I’m pleased to be able to report that My Lunches With Orson: Conversations Between Henry Jaglom And Orson Welles (edited and with an introduction by Peter Biskind, Metropolitan Books) is a substantively better book than most of its positive notices would have you believe. To be honest, when I first heard of the thing, my immediate expectation/desire was mixed with at least a mild dread. There was this sense of a potential funhouse mirror version of This Is Orson Welles, with Henry Jaglom standing in for Peter Bogdanovich and Peter Biskind standing in for Jonathan Rosenbaum, and everything those substitutions could possible imply besides. Once first word about the ostensibly scandalous contents of the book started coming out, the dread heightened. Orson Welles, pathetically washed-up Hollywood one-time wunderkind, talks smack about the great Olivier, and so on. Imagine that. If this was gonna be the book, then the book was an ignoble enterprise, I decided.
Well, the book is not an ignoble enterprise, and I can’t even be snarky and add that it’s not for lack of trying. But it’s not entirely unproblematic, either, as we’ll get to further down. I should have had a little more faith in its subject and main speaker. The value of My Lunches With Orson lies in about 250 pages worth of the company of an artistic genius who was also a first-rate mind (as we know these qualities are not always mutually exclusive) and the sheer conversational, philosophical, polemical and emotional pleasure such a thing organically affords. There is poignancy here, too, afforded by Welles’ frequently querulous personality and his roundabout ways of acknowledging his flaw.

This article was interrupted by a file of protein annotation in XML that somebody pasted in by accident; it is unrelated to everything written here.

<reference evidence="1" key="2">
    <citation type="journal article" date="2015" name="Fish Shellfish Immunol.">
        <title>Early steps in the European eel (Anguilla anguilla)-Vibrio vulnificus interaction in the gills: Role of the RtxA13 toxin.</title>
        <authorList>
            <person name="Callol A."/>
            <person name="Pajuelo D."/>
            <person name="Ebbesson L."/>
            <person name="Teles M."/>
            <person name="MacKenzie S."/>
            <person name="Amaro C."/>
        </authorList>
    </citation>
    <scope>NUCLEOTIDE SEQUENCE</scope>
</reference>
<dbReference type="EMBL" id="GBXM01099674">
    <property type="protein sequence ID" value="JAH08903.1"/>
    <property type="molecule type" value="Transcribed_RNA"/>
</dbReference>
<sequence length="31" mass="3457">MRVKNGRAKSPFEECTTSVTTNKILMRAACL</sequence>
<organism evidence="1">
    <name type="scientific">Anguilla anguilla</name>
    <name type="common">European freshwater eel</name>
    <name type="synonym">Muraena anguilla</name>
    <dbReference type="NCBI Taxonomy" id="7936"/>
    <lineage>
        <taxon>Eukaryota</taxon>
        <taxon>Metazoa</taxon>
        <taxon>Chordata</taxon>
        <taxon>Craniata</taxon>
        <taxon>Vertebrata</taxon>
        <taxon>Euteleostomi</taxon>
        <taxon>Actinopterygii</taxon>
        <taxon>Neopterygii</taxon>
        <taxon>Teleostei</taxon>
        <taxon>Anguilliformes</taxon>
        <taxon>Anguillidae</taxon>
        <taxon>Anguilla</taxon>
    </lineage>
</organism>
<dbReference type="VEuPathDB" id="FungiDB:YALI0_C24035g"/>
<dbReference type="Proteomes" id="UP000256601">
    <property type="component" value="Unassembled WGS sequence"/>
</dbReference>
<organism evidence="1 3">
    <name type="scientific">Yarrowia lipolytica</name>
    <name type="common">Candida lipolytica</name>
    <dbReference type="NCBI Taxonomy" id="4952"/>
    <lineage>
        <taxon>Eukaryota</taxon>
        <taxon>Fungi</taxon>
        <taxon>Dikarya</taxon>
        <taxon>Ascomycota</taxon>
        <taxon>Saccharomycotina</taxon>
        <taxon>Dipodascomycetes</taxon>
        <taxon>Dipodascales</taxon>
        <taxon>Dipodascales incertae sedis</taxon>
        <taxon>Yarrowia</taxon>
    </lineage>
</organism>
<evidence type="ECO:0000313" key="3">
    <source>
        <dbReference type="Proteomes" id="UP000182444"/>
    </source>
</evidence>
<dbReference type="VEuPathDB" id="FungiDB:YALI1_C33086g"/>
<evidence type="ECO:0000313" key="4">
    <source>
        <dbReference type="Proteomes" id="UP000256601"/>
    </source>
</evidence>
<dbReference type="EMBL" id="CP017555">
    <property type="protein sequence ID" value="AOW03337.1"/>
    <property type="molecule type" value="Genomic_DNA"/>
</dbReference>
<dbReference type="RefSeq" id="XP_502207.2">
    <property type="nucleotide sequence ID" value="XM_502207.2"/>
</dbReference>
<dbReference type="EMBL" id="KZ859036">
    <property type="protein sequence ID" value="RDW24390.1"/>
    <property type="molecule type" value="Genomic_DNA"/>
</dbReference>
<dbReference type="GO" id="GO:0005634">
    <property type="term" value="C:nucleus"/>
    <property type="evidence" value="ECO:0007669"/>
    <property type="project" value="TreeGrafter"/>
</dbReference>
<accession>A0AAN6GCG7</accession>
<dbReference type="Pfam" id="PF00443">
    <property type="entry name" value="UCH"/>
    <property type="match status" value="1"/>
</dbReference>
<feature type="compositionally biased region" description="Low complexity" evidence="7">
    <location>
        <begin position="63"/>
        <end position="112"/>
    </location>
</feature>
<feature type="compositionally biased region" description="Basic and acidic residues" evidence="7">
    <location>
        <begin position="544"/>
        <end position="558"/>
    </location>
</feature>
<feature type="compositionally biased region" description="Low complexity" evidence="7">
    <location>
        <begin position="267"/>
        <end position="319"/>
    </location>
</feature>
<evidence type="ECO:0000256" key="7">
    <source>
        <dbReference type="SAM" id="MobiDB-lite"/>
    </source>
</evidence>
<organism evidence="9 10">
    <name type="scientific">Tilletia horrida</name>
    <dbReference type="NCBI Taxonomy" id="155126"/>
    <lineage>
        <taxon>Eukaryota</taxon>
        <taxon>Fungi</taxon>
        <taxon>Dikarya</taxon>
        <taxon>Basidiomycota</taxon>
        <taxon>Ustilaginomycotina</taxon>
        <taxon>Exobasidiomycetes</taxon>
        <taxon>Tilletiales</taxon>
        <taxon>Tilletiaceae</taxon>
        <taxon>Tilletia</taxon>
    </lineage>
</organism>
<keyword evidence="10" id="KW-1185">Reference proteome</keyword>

While Bogdanovich, in his more formal interviews of the ‘70s, was not content to have Welles the cineaste, but persistently tried to formulate his idol as a cinephile, to often hilarious effect (see the exchanges with respect to Mizoguchi in This Is Orson Welles), Jaglom, taping his lunches with Welles in the early ‘80s after the latter’s falling out with Bogdanovich, played the eager audience and potential co-conspirator. And Jaglom WAS a good audience, although some might fall over in their chairs at the extent to which he was a seemingly willfully ignorant one; e.g., “Now [Carole] Lombard could not have been very bright.” Now THERE’S a real “WTF” moment (I like to imagine my friend the Self-Styled Siren heading for the fainting couch), but friend Welles merely responds “Very bright,” and elaborates, delightfully. This is right before he lays the conspiracy theory stuff about Lombard’s plane crash death on Jaglom. This assertion got played up big time in the gossip columns—well about as big time as anything concerning Orson Welles can get played up in the gossip columns nowadays—but, as with so much in the book that’s supposed to put Welles in a nasty or kooky light, it’s something that plays better in context. First off there’s the not unpalpable sense of Welles playing up to Jaglom with I-know-where-the-bodies-are-buried lore. And he also adds, “Now I cannot swear it’s true. I’ve been told this by people who swear it’s true, who I happen to believe.” There’s an entire county of nuance in Welles’ saying “cannot” rather than “can’t;” the “who I happen to believe” is a nice touch as well. It’s the voice, the changes of register he puts into his dishy improvisations, which provide the real and deep fun, not the data itself.